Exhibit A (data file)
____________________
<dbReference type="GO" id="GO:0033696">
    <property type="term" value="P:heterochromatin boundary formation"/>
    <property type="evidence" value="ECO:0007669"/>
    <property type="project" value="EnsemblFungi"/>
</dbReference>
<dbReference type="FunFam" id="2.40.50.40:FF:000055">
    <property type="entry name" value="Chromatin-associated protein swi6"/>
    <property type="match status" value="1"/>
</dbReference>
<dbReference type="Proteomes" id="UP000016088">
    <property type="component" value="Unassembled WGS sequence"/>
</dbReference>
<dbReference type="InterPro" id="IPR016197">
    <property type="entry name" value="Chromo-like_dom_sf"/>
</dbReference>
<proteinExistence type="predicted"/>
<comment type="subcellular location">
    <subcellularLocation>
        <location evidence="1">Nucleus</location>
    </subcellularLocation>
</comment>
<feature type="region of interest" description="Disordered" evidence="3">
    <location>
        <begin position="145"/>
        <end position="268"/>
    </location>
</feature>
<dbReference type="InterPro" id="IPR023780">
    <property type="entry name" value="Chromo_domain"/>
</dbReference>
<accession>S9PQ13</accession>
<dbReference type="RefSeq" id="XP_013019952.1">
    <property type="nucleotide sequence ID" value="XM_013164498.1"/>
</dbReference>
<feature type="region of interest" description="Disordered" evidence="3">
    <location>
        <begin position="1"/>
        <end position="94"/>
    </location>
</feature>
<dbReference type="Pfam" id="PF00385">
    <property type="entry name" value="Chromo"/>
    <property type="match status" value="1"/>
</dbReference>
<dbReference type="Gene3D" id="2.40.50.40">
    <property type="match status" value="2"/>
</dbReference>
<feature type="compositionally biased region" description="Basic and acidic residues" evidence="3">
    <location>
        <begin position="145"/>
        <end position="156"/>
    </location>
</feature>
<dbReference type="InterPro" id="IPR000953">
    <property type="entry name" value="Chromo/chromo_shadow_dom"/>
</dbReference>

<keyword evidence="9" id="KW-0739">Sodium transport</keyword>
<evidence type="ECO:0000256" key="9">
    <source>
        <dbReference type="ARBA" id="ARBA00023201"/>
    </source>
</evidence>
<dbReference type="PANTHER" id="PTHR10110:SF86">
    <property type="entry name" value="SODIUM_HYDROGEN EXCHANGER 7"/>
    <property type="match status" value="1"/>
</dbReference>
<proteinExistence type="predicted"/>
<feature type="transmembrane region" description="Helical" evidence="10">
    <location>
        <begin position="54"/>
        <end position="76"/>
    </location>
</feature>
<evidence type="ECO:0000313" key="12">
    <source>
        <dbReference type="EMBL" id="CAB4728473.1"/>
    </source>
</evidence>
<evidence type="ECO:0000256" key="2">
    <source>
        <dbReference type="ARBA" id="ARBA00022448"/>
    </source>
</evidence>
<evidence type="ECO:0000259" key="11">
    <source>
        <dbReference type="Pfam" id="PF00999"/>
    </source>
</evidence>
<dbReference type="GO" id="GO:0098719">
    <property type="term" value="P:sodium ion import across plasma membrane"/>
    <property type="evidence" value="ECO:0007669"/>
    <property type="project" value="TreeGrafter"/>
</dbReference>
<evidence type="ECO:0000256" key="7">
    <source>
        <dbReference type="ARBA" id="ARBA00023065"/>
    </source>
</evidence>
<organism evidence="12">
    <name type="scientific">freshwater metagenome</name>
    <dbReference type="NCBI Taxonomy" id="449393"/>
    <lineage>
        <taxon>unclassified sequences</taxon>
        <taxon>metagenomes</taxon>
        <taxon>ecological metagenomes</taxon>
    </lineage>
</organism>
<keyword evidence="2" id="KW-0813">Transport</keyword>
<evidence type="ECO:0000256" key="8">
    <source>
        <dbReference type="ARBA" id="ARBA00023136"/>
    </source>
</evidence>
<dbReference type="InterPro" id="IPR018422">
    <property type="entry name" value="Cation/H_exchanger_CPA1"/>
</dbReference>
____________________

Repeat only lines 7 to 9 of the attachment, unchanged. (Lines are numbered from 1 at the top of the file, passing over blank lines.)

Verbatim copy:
    <property type="entry name" value="Chromatin-associated protein swi6"/>
    <property type="match status" value="1"/>
</dbReference>